Survey results analyzed in:
- Issue Brief: American's Experiences with Marketplace and Medicaid Coverage
- Issue Brief: Are Marketplace Plans Affordable? Consumer Perspective from the Commonwealth Fund Affordable Care Act Tracking Survey, March-May 2015
- Issue Brief: To Enroll or Not to Enroll? Why Many Americans Have Gained Insurance Under the Affordable Care Act While Others Have Not
- Press Release: June 2015
- Press Release: September 2015
Country: United States
Survey Organization: Social Science Research Solutions
Field Dates: March 9, 2015, to May 3, 2015
Sample: Nationally representative sample of 4,881 adults, ages 19 to 64
Sample Size: Overall, 2,203 interviews were conducted on landline telephones and 2,678 interviews on cellular phones, including 1,729 with respondents who lived in households with no landline telephone access.
Interview Method: The March–May 2015 sample was also designed to increase the likelihood of surveying respondents who had gained coverage under the ACA. SSRS included a prescreened sample of households reached through their omnibus survey of adults (between November 5, 2014, and February 1, 2015) with respondents who were uninsured, had individual coverage, had a marketplace plan, or had public insurance. As in all waves of the survey, the main sample was stratified to maximize the number of interviews with persons reporting incomes 250 percent of the poverty level or lower to further increase the likelihood of surveying respondents eligible for the coverage options as well as allow separate analyses of responses of low-income households.
The data are weighted to correct for the stratified sample design, the use of recontacted respondents from the omnibus survey, the overlapping landline and cellular phone sample frames, and disproportionate nonresponse that might bias results. The data are weighted to the U.S. 19-to- 64 adult population by age by state (for seven state breaks: California, Texas, New York, Florida, Pennsylvania, Illinois, and all other states), gender by state, race/ethnicity by state, education by state, household size, geographic division, and population density using the U.S. Census Bureau’s 2013 American Community Survey. Data are weighted to household telephone use parameters using the CDC’s 2014 National Health Interview Survey.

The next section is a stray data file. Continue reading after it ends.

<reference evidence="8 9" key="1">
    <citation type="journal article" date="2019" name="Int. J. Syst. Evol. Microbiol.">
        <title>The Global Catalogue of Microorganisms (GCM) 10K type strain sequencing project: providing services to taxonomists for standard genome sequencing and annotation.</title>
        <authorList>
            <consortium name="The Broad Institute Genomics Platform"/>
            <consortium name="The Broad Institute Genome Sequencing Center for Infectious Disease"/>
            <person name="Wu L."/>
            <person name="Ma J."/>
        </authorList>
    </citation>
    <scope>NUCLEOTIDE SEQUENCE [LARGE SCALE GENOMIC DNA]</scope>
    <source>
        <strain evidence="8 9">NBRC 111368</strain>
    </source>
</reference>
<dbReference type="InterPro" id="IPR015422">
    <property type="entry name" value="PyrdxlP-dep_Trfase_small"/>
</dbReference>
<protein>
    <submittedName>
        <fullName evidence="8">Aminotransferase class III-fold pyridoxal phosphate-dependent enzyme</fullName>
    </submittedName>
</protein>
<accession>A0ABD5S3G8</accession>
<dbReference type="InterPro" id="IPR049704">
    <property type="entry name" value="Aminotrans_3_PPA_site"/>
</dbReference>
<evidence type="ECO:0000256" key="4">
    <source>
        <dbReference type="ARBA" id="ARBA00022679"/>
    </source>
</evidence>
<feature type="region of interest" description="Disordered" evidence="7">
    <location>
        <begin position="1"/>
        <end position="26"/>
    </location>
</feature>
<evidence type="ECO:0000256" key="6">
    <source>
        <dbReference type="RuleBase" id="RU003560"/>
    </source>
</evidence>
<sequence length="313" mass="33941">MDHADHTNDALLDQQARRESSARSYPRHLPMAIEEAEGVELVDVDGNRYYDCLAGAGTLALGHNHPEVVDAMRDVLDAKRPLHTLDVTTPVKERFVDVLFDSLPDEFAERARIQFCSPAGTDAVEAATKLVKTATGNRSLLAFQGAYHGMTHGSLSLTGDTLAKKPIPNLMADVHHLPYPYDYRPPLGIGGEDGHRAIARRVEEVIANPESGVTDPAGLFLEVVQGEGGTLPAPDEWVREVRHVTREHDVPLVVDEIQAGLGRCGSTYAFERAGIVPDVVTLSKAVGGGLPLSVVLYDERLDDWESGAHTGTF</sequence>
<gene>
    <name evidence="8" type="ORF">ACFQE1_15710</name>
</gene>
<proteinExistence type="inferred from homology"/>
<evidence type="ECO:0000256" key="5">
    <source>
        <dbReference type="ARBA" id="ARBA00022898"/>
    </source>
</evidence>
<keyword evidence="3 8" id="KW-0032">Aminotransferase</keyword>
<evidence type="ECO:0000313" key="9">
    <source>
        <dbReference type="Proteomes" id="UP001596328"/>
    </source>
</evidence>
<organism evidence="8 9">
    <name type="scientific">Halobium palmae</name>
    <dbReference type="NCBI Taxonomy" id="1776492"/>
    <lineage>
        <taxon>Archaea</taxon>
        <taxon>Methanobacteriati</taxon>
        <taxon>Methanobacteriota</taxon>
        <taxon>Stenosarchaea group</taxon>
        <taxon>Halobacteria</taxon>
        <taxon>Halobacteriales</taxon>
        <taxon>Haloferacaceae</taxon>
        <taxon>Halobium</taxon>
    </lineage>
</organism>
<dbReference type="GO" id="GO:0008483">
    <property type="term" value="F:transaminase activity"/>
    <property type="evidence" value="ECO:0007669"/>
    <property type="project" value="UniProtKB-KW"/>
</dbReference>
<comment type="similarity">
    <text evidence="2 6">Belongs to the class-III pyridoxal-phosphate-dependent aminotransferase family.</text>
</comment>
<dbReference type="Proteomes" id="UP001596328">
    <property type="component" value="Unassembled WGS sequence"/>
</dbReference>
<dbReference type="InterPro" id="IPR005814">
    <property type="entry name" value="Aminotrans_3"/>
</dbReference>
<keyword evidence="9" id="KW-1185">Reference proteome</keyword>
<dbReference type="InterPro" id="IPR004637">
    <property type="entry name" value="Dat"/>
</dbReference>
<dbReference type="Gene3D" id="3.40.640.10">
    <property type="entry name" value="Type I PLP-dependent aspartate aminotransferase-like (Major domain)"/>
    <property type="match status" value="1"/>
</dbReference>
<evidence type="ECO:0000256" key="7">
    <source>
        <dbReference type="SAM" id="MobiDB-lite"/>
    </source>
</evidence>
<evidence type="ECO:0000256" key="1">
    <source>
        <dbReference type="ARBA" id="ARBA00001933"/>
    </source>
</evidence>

The resulting weighted sample is representative of the approximately 187.8 million U.S. adults ages 19 to 64. Data for income, and subsequently for federal poverty level, were imputed for cases with missing data, utilizing a standard regression imputation procedure. The survey has an overall margin of sampling error of +/– 2.1 percentage points at the 95 percent confidence level. The landline portion of the main-sample survey achieved a 16.9 percent response rate and the cellular phone main-sample component achieved a 13.3 percent response rate. The response rate for the prescreened sample is 4 percent. The final response rate for the full study takes into account the response rates provided for the main-sample survey, the prescreened sample, and the average response rate of the original SSRS omnibus survey from which prescreened sample was obtained. The overall response rate was 12.8 percent.
The latest Commonwealth Fund Affordable Care Act Tracking Survey finds the share of uninsured working-age adults was 13 percent in March–May 2015, compared with 20 percent just before the major coverage expansions went into effect. More than half of adults who currently have coverage either through the Affordable Care Act’s (ACA’s) marketplace plans or Medicaid expansion were uninsured prior to gaining coverage. Of those, more than 60 percent lacked coverage for one year or longer. More than six of 10 adults who used their new plans to obtain care reported they could not have afforded or accessed it previously. Majorities of people with ACA coverage who have used their plans express satisfaction with the doctors covered in their networks and are able to find physicians with relative ease. Wait times to get appointments with physicians in marketplace plans and Medicaid are comparable to those reported by other working-age adults.